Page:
I seem to have an affinity for mud. The group of plants closest to my heart grow in places full of smelly, wet, gooey and often slimy mud – the mangroves.
Thus far, I have done some simple study on the Rhizophoraceae, the Chek Jawa transect in 2004 and recently the Semakau transect in 2005 ( See the nice site by Ria ). It was fun. I feel at ease sloshing, wading, sinking knee deep (sometimes more) in mud and walking out smelling like you have not seen a bathroom in days.
They say mud is therapeutic, if that is the case, I must have really nice legs from all the mud therapy.
I digress. Mangroves are one of the most ‘unglamorous’ groups of plants. Unlike the lush productive tropical rainforests or the nice cool montane forests (oh I miss Kinabalu), the mangroves gives an image of a hot, smelly, wet place swarming with mosquitoes.
All the above mentioned is true. But amongst the mud, the salt water, the heat and the mosquitoes, a very unique assemblage of plants and animals thrive there. For example, plants which actually can live in soil without oxygen, drink sea water and still grow to impressive heights of over 10 meters. Or gobies which can stay out of water for extended periods of time.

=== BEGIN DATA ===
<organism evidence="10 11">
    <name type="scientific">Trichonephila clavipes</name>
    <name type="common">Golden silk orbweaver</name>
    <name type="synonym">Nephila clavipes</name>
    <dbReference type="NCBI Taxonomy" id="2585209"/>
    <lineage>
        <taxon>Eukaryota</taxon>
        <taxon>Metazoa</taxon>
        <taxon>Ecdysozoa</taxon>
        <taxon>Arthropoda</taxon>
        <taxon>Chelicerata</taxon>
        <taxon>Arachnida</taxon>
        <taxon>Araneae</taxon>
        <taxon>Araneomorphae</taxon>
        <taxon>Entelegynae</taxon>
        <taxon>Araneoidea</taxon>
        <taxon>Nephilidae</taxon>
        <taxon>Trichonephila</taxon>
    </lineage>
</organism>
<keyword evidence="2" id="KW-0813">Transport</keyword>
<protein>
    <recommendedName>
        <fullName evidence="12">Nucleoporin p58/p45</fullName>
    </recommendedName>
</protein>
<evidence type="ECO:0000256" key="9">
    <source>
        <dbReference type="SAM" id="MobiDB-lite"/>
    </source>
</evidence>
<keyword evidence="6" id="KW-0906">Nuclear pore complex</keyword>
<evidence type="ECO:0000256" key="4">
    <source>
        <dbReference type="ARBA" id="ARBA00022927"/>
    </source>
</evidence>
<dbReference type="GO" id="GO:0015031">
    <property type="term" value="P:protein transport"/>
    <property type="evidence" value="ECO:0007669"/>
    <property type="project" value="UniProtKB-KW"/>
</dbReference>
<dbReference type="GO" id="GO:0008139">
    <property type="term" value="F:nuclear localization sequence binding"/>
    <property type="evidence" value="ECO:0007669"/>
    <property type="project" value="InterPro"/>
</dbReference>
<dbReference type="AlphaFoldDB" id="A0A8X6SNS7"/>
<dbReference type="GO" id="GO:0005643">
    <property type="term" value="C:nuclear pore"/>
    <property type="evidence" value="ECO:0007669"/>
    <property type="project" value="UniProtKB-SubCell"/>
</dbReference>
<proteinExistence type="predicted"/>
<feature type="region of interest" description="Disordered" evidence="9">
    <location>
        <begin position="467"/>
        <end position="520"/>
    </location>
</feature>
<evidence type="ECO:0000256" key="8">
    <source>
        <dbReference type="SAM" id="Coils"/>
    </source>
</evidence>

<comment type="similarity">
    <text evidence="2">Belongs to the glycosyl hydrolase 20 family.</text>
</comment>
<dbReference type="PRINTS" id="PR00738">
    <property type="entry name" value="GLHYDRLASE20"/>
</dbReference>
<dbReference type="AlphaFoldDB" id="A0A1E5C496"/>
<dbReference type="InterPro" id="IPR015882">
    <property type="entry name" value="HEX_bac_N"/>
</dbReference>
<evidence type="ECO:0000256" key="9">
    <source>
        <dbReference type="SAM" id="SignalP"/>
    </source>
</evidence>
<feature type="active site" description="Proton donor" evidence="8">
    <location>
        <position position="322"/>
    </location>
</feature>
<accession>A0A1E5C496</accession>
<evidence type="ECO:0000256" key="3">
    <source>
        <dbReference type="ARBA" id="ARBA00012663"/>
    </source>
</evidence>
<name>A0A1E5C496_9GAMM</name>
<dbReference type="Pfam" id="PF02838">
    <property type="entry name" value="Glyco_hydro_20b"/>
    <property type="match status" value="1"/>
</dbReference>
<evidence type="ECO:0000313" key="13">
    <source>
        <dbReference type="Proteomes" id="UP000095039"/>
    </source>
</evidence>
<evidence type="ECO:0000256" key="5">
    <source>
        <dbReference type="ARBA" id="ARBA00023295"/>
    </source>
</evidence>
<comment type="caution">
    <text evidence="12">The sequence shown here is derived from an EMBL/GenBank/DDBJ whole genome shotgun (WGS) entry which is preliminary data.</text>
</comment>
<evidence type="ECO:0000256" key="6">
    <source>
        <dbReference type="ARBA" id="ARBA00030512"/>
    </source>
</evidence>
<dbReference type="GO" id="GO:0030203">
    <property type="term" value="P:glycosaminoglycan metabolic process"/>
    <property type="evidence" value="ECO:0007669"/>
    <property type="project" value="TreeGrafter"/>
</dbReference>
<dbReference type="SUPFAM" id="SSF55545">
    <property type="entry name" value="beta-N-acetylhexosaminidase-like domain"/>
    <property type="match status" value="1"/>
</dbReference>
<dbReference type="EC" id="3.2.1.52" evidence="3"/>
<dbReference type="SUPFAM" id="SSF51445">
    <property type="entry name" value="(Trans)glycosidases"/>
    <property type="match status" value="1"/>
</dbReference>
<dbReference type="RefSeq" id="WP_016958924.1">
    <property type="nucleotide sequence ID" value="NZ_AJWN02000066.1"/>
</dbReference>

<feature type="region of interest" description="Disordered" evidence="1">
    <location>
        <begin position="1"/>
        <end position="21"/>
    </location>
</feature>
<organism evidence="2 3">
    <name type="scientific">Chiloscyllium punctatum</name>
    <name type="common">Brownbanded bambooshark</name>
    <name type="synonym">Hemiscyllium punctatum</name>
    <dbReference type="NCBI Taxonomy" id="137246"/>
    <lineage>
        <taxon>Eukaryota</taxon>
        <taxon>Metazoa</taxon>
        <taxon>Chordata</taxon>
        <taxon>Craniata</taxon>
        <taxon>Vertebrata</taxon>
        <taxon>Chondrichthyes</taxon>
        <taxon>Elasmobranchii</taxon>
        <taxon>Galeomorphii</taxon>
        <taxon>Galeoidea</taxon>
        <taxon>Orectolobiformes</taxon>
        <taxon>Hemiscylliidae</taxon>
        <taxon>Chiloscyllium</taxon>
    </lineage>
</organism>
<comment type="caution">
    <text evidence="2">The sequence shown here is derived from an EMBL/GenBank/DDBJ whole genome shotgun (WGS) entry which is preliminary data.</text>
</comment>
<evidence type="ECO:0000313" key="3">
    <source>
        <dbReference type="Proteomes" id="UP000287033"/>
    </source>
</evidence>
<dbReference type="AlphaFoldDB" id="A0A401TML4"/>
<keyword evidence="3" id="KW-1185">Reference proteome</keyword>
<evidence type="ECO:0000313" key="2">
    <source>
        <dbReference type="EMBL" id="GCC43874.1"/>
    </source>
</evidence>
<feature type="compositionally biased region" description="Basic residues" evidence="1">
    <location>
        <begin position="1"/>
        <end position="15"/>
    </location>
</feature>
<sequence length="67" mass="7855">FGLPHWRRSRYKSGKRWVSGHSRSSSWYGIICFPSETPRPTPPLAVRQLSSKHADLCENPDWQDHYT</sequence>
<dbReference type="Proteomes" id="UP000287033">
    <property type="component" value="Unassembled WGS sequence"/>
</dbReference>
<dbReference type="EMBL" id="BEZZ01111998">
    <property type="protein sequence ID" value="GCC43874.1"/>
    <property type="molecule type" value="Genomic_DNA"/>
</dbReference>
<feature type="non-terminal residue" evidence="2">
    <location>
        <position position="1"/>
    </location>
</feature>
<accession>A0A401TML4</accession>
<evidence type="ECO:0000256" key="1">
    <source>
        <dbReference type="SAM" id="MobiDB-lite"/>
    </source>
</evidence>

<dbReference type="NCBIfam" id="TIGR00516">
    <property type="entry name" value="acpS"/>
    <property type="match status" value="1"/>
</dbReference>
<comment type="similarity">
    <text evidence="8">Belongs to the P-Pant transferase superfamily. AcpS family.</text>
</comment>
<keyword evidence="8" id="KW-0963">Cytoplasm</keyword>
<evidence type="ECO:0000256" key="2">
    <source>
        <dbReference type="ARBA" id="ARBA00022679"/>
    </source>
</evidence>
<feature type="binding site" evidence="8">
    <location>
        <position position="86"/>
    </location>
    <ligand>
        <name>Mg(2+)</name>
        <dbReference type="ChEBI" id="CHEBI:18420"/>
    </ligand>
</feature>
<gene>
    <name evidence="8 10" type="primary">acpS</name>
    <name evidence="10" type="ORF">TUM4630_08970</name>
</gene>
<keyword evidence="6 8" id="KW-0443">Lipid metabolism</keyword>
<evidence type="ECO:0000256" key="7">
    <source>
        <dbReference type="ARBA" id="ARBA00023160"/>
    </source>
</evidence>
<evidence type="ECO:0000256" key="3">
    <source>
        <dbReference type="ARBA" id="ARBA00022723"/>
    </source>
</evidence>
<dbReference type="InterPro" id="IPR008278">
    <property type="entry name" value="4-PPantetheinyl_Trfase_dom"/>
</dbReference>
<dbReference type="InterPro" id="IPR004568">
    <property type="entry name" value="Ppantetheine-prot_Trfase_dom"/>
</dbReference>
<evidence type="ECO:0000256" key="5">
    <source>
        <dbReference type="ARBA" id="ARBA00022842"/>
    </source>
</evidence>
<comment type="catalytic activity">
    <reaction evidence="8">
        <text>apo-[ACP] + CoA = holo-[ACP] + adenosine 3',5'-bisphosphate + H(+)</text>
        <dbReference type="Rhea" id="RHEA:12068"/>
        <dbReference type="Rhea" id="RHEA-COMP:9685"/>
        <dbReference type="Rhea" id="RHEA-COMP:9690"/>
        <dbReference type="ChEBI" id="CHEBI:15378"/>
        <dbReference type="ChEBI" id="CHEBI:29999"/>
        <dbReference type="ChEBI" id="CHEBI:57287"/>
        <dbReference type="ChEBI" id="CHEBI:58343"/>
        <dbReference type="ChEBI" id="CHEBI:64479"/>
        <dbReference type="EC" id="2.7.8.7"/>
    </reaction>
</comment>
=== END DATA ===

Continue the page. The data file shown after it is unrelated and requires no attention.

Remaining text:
For a new initiate into botany, the mangroves are a neat place to start your education. The members of each groups are few and easy to recognise and master. That is if you do not mind trudging through mud, risk being stabbed by rubbish, enduring the heat and mosquitoes.
I don’t mind. Will talk about uses of mangroves soon.